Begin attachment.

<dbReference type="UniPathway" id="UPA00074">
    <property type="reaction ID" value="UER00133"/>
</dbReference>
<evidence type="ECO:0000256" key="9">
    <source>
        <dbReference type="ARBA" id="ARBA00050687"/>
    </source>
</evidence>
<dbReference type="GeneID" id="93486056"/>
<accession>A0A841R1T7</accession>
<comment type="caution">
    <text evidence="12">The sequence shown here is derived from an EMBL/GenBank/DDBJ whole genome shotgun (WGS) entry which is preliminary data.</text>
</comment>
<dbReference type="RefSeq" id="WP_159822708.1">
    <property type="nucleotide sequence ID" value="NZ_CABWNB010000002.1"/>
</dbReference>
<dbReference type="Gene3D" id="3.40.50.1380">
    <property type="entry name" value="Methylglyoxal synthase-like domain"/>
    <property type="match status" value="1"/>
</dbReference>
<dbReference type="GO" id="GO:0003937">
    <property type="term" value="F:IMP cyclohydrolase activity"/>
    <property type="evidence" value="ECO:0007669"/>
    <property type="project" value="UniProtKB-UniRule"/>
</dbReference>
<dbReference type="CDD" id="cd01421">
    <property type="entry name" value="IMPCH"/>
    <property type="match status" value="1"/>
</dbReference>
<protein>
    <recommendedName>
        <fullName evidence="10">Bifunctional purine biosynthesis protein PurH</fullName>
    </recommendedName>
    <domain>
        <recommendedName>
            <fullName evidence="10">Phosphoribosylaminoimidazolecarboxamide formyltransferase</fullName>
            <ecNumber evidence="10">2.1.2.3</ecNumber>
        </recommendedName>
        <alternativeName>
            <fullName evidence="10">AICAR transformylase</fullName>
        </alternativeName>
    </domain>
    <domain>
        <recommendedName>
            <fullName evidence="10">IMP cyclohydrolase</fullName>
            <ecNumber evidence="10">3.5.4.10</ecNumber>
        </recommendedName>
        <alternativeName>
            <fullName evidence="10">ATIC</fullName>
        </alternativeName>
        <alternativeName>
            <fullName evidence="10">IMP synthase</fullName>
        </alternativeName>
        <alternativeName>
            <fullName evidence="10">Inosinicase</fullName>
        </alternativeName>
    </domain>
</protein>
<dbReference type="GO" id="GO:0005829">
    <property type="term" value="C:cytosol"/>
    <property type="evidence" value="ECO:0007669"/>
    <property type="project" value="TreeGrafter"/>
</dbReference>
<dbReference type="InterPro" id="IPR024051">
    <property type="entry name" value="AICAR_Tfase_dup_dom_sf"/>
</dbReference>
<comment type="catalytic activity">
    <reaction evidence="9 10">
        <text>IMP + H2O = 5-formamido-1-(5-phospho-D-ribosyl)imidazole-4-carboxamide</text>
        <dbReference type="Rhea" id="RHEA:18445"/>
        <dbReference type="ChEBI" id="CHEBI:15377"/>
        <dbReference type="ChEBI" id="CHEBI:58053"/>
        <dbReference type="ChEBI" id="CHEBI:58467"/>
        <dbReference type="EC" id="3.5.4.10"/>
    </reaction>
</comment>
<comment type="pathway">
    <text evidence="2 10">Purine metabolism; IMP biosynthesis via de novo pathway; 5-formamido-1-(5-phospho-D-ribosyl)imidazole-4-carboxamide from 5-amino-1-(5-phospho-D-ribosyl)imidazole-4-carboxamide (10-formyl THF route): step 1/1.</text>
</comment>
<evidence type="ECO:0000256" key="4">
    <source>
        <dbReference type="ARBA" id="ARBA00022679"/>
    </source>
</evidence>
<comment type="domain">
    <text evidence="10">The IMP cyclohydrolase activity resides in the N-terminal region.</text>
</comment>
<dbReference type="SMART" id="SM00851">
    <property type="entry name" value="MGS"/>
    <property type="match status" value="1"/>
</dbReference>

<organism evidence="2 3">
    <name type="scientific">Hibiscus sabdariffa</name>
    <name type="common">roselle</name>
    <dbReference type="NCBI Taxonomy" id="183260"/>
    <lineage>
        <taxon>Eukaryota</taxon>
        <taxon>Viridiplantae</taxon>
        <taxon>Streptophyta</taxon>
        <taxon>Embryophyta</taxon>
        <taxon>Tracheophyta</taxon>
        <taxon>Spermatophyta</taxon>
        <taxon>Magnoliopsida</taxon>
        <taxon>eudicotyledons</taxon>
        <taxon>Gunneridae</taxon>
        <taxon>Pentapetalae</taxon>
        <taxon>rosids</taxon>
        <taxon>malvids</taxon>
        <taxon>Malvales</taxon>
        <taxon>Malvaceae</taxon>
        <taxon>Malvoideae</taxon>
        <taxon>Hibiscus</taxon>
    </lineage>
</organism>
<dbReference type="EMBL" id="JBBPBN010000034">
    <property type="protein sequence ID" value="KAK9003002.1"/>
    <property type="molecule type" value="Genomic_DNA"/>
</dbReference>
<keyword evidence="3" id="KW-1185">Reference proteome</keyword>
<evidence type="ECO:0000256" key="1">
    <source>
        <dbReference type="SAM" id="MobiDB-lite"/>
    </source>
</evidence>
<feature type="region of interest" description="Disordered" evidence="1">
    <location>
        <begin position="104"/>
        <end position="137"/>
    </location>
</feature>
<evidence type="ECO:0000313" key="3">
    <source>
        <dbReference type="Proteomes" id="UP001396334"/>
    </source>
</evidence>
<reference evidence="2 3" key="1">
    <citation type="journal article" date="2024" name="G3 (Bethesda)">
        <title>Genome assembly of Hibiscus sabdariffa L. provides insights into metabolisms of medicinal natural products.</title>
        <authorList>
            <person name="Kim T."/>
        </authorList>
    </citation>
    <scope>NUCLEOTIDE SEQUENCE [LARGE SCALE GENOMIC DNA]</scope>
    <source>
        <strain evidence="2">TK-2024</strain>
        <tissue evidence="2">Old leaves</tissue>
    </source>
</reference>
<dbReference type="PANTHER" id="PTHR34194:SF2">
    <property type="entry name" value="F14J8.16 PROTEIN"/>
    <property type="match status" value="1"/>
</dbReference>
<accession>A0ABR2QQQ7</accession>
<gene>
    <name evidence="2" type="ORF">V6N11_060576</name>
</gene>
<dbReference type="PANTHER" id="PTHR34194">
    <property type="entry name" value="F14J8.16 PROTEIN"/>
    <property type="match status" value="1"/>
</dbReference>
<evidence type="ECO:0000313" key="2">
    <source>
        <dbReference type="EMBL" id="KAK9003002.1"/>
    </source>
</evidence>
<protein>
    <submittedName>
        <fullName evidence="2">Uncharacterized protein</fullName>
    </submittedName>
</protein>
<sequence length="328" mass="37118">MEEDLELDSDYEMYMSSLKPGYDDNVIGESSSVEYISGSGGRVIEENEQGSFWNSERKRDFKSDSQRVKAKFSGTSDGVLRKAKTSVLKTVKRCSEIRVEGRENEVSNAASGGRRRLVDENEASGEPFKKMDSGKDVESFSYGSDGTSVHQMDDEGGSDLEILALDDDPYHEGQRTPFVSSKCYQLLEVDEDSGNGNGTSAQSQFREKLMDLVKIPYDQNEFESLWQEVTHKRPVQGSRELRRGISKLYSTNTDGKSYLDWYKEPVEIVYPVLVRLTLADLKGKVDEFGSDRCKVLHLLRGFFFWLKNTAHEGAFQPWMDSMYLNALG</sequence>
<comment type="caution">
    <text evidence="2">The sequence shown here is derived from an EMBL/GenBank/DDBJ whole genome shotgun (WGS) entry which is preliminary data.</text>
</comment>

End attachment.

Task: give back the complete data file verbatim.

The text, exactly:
<dbReference type="UniPathway" id="UPA00074">
    <property type="reaction ID" value="UER00133"/>
</dbReference>
<evidence type="ECO:0000256" key="9">
    <source>
        <dbReference type="ARBA" id="ARBA00050687"/>
    </source>
</evidence>
<dbReference type="GeneID" id="93486056"/>
<accession>A0A841R1T7</accession>
<comment type="caution">
    <text evidence="12">The sequence shown here is derived from an EMBL/GenBank/DDBJ whole genome shotgun (WGS) entry which is preliminary data.</text>
</comment>
<dbReference type="RefSeq" id="WP_159822708.1">
    <property type="nucleotide sequence ID" value="NZ_CABWNB010000002.1"/>
</dbReference>
<dbReference type="Gene3D" id="3.40.50.1380">
    <property type="entry name" value="Methylglyoxal synthase-like domain"/>
    <property type="match status" value="1"/>
</dbReference>
<dbReference type="GO" id="GO:0003937">
    <property type="term" value="F:IMP cyclohydrolase activity"/>
    <property type="evidence" value="ECO:0007669"/>
    <property type="project" value="UniProtKB-UniRule"/>
</dbReference>
<dbReference type="CDD" id="cd01421">
    <property type="entry name" value="IMPCH"/>
    <property type="match status" value="1"/>
</dbReference>
<protein>
    <recommendedName>
        <fullName evidence="10">Bifunctional purine biosynthesis protein PurH</fullName>
    </recommendedName>
    <domain>
        <recommendedName>
            <fullName evidence="10">Phosphoribosylaminoimidazolecarboxamide formyltransferase</fullName>
            <ecNumber evidence="10">2.1.2.3</ecNumber>
        </recommendedName>
        <alternativeName>
            <fullName evidence="10">AICAR transformylase</fullName>
        </alternativeName>
    </domain>
    <domain>
        <recommendedName>
            <fullName evidence="10">IMP cyclohydrolase</fullName>
            <ecNumber evidence="10">3.5.4.10</ecNumber>
        </recommendedName>
        <alternativeName>
            <fullName evidence="10">ATIC</fullName>
        </alternativeName>
        <alternativeName>
            <fullName evidence="10">IMP synthase</fullName>
        </alternativeName>
        <alternativeName>
            <fullName evidence="10">Inosinicase</fullName>
        </alternativeName>
    </domain>
</protein>
<dbReference type="GO" id="GO:0005829">
    <property type="term" value="C:cytosol"/>
    <property type="evidence" value="ECO:0007669"/>
    <property type="project" value="TreeGrafter"/>
</dbReference>
<dbReference type="InterPro" id="IPR024051">
    <property type="entry name" value="AICAR_Tfase_dup_dom_sf"/>
</dbReference>
<comment type="catalytic activity">
    <reaction evidence="9 10">
        <text>IMP + H2O = 5-formamido-1-(5-phospho-D-ribosyl)imidazole-4-carboxamide</text>
        <dbReference type="Rhea" id="RHEA:18445"/>
        <dbReference type="ChEBI" id="CHEBI:15377"/>
        <dbReference type="ChEBI" id="CHEBI:58053"/>
        <dbReference type="ChEBI" id="CHEBI:58467"/>
        <dbReference type="EC" id="3.5.4.10"/>
    </reaction>
</comment>
<comment type="pathway">
    <text evidence="2 10">Purine metabolism; IMP biosynthesis via de novo pathway; 5-formamido-1-(5-phospho-D-ribosyl)imidazole-4-carboxamide from 5-amino-1-(5-phospho-D-ribosyl)imidazole-4-carboxamide (10-formyl THF route): step 1/1.</text>
</comment>
<evidence type="ECO:0000256" key="4">
    <source>
        <dbReference type="ARBA" id="ARBA00022679"/>
    </source>
</evidence>
<comment type="domain">
    <text evidence="10">The IMP cyclohydrolase activity resides in the N-terminal region.</text>
</comment>
<dbReference type="SMART" id="SM00851">
    <property type="entry name" value="MGS"/>
    <property type="match status" value="1"/>
</dbReference>

<organism evidence="2 3">
    <name type="scientific">Hibiscus sabdariffa</name>
    <name type="common">roselle</name>
    <dbReference type="NCBI Taxonomy" id="183260"/>
    <lineage>
        <taxon>Eukaryota</taxon>
        <taxon>Viridiplantae</taxon>
        <taxon>Streptophyta</taxon>
        <taxon>Embryophyta</taxon>
        <taxon>Tracheophyta</taxon>
        <taxon>Spermatophyta</taxon>
        <taxon>Magnoliopsida</taxon>
        <taxon>eudicotyledons</taxon>
        <taxon>Gunneridae</taxon>
        <taxon>Pentapetalae</taxon>
        <taxon>rosids</taxon>
        <taxon>malvids</taxon>
        <taxon>Malvales</taxon>
        <taxon>Malvaceae</taxon>
        <taxon>Malvoideae</taxon>
        <taxon>Hibiscus</taxon>
    </lineage>
</organism>
<dbReference type="EMBL" id="JBBPBN010000034">
    <property type="protein sequence ID" value="KAK9003002.1"/>
    <property type="molecule type" value="Genomic_DNA"/>
</dbReference>
<keyword evidence="3" id="KW-1185">Reference proteome</keyword>
<evidence type="ECO:0000256" key="1">
    <source>
        <dbReference type="SAM" id="MobiDB-lite"/>
    </source>
</evidence>
<feature type="region of interest" description="Disordered" evidence="1">
    <location>
        <begin position="104"/>
        <end position="137"/>
    </location>
</feature>
<evidence type="ECO:0000313" key="3">
    <source>
        <dbReference type="Proteomes" id="UP001396334"/>
    </source>
</evidence>
<reference evidence="2 3" key="1">
    <citation type="journal article" date="2024" name="G3 (Bethesda)">
        <title>Genome assembly of Hibiscus sabdariffa L. provides insights into metabolisms of medicinal natural products.</title>
        <authorList>
            <person name="Kim T."/>
        </authorList>
    </citation>
    <scope>NUCLEOTIDE SEQUENCE [LARGE SCALE GENOMIC DNA]</scope>
    <source>
        <strain evidence="2">TK-2024</strain>
        <tissue evidence="2">Old leaves</tissue>
    </source>
</reference>
<dbReference type="PANTHER" id="PTHR34194:SF2">
    <property type="entry name" value="F14J8.16 PROTEIN"/>
    <property type="match status" value="1"/>
</dbReference>
<accession>A0ABR2QQQ7</accession>
<gene>
    <name evidence="2" type="ORF">V6N11_060576</name>
</gene>
<dbReference type="PANTHER" id="PTHR34194">
    <property type="entry name" value="F14J8.16 PROTEIN"/>
    <property type="match status" value="1"/>
</dbReference>
<evidence type="ECO:0000313" key="2">
    <source>
        <dbReference type="EMBL" id="KAK9003002.1"/>
    </source>
</evidence>
<protein>
    <submittedName>
        <fullName evidence="2">Uncharacterized protein</fullName>
    </submittedName>
</protein>
<sequence length="328" mass="37118">MEEDLELDSDYEMYMSSLKPGYDDNVIGESSSVEYISGSGGRVIEENEQGSFWNSERKRDFKSDSQRVKAKFSGTSDGVLRKAKTSVLKTVKRCSEIRVEGRENEVSNAASGGRRRLVDENEASGEPFKKMDSGKDVESFSYGSDGTSVHQMDDEGGSDLEILALDDDPYHEGQRTPFVSSKCYQLLEVDEDSGNGNGTSAQSQFREKLMDLVKIPYDQNEFESLWQEVTHKRPVQGSRELRRGISKLYSTNTDGKSYLDWYKEPVEIVYPVLVRLTLADLKGKVDEFGSDRCKVLHLLRGFFFWLKNTAHEGAFQPWMDSMYLNALG</sequence>
<comment type="caution">
    <text evidence="2">The sequence shown here is derived from an EMBL/GenBank/DDBJ whole genome shotgun (WGS) entry which is preliminary data.</text>
</comment>